I’m no statistician, but “Tom and Jerry” must represent one of the only times in movie history when transferring a franchise to New York City made it less exciting. That should not be mistaken to read as bringing everyone’s favorite sadistic cat and mouse into the live-action space isn’t exciting; watching their 2-D selves chase, target, scowl at each other while in 3-D environments is a delight, and Warner Bros. is at least to be commended for avoiding a “Sonic”-level fiasco by refusing to even consider making Tom and Jerry into terrifying lifelike avatars of their iconic physical selves. The screenplay, on the other hand, tries too hard to shape the story where it should be condensed while relegating the main attraction into a few standout sequences; I can appreciate (even welcome!) attempts at subversion when modernizing such a familiar bit of IP, but what Story and Costello are doing here amounts to ransoming audience nostalgia for a dimension of sincerity that no one is searching for in a “Tom and Jerry” tale. The jokes, meanwhile, feel like they were grabbed and un-crumpled from the discard pile at a Warner Bros. board room.
How did Tom and Jerry even get to New York? Beats me, but it’s a question I kept asking and increasingly considered more intriguing narrative fodder every time “Tom and Jerry” insisted on sketching out a friendship between Kayla and Preeta, social spheres be damned. In fact, Moretz – still bouncing between genres in her effort to fully capitalize off her breakout success in “Kick-Ass” – is bringing a suitable energy to her role here, communicating with animated characters with a believable blend of circumstantial incredulity and low-key manic desperation. The fact that “Tom and Jerry” nonetheless slows to a crawl when she (or Preeta, or Ben, or Peña’s saboteur Terrence) is the focal point is the strongest evidence that she, nor any of her human companions, should never have been.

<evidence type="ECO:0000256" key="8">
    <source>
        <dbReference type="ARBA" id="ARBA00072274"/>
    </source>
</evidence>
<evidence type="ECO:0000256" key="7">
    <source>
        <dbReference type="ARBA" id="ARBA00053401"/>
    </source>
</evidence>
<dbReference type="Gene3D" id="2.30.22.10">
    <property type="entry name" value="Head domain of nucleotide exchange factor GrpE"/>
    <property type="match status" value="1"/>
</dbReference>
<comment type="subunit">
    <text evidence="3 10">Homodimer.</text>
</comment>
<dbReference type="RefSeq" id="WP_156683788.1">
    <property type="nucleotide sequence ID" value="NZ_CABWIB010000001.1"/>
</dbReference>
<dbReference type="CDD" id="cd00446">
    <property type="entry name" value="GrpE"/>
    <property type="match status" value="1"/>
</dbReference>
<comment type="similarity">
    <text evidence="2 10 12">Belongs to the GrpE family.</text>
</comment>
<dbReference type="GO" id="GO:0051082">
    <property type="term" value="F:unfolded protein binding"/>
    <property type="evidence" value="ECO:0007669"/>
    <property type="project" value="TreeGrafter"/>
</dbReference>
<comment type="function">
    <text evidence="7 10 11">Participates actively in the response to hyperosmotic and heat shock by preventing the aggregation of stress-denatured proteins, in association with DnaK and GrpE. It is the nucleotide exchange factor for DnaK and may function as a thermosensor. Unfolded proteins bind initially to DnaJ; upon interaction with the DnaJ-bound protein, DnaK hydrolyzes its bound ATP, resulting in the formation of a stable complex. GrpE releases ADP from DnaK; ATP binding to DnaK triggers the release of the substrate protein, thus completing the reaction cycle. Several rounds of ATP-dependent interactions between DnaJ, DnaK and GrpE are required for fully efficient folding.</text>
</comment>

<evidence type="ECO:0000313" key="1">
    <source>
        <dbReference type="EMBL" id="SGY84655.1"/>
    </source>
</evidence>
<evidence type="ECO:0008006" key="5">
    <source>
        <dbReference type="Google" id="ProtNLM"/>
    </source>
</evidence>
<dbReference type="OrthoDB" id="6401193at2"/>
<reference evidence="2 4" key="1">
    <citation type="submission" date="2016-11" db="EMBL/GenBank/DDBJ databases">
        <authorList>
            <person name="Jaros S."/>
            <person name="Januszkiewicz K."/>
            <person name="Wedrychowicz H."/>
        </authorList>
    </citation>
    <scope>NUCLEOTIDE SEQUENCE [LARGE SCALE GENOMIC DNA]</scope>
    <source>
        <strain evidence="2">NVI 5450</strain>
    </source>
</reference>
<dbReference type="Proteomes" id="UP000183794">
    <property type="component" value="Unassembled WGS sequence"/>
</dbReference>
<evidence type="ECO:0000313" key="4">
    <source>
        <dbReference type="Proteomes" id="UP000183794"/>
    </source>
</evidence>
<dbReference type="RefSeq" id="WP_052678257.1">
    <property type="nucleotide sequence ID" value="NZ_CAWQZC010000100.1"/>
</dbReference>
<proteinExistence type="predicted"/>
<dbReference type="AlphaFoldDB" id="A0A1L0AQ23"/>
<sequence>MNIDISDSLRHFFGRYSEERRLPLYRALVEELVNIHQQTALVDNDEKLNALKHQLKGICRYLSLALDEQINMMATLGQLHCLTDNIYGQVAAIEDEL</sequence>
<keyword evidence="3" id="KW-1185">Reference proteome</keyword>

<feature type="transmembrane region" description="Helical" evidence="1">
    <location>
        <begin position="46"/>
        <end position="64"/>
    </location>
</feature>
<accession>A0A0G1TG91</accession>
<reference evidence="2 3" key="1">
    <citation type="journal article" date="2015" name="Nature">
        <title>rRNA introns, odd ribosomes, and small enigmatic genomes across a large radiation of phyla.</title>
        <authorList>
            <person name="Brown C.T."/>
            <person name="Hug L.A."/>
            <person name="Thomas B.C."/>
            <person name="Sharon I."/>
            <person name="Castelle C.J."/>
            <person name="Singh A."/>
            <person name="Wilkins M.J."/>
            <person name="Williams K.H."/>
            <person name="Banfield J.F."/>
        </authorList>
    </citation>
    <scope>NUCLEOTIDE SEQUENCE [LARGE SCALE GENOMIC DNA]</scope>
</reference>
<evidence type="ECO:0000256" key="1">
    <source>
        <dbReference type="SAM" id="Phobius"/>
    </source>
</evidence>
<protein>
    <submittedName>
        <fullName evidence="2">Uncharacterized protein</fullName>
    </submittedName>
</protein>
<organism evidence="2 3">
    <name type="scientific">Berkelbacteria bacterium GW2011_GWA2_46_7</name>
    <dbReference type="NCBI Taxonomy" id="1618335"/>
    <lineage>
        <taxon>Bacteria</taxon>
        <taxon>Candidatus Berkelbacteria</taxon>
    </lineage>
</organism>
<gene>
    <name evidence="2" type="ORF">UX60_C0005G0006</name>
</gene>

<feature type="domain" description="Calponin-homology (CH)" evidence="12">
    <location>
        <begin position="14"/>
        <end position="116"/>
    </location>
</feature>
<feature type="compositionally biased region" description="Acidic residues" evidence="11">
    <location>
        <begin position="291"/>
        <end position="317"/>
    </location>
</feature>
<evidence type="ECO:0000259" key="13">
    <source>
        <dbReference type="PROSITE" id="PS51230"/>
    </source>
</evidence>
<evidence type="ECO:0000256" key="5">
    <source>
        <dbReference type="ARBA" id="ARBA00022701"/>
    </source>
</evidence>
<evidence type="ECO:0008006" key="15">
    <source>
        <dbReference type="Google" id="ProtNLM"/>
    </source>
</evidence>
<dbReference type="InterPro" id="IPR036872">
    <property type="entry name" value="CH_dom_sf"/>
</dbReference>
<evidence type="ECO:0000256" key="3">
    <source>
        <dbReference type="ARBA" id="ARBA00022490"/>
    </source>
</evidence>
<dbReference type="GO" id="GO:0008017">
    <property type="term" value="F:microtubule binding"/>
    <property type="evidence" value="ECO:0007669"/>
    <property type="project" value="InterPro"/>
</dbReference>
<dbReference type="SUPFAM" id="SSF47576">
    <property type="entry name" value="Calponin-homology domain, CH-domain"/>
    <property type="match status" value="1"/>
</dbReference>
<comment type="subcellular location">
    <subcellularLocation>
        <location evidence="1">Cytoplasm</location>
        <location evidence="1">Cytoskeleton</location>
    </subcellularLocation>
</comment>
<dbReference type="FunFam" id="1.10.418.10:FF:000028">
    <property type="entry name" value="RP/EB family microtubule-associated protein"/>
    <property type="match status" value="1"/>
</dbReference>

“Tom and Jerry” operates by funny rules. Unlike last year’s “Sonic,” this is a movie in which commercial property has comfortably (and eerily) assimilated into real-world settings. Tom and Jerry aren’t the only animated animals in this New York, though they are the ones who remain dialogue-less, save for one moment when Tom taps into his inner crooner in a moment of blooming feline romance. The animals’ human counterparts will look on in horror more than once as their inner beasts turn the hotel into a gold-and-glass wasteland, and it’s admittedly more than a little amusing to consider these boisterous sequences as unintentional metaphor for corporate survival of the fittest—in which this particular franchise’s true essence rears its head. Funnier than anything that happens in the movie is realizing that the very nature of fiendish Tom and rascally Jerry is both too narrow for Hollywood studio decision-making and too broad to substantively encapsulate in 100 minutes.
It’s almost as if not everything should be turned into a movie just because it can.
"Tom and Jerry" is rated PG for cartoon violence, rude humor and brief language. It's now streaming on HBO Max, and is in some theaters.
Starring: Chloë Grace Moretz, Michael Peña, Colin Jost, Pallavi Sharda
Directed by Tim Story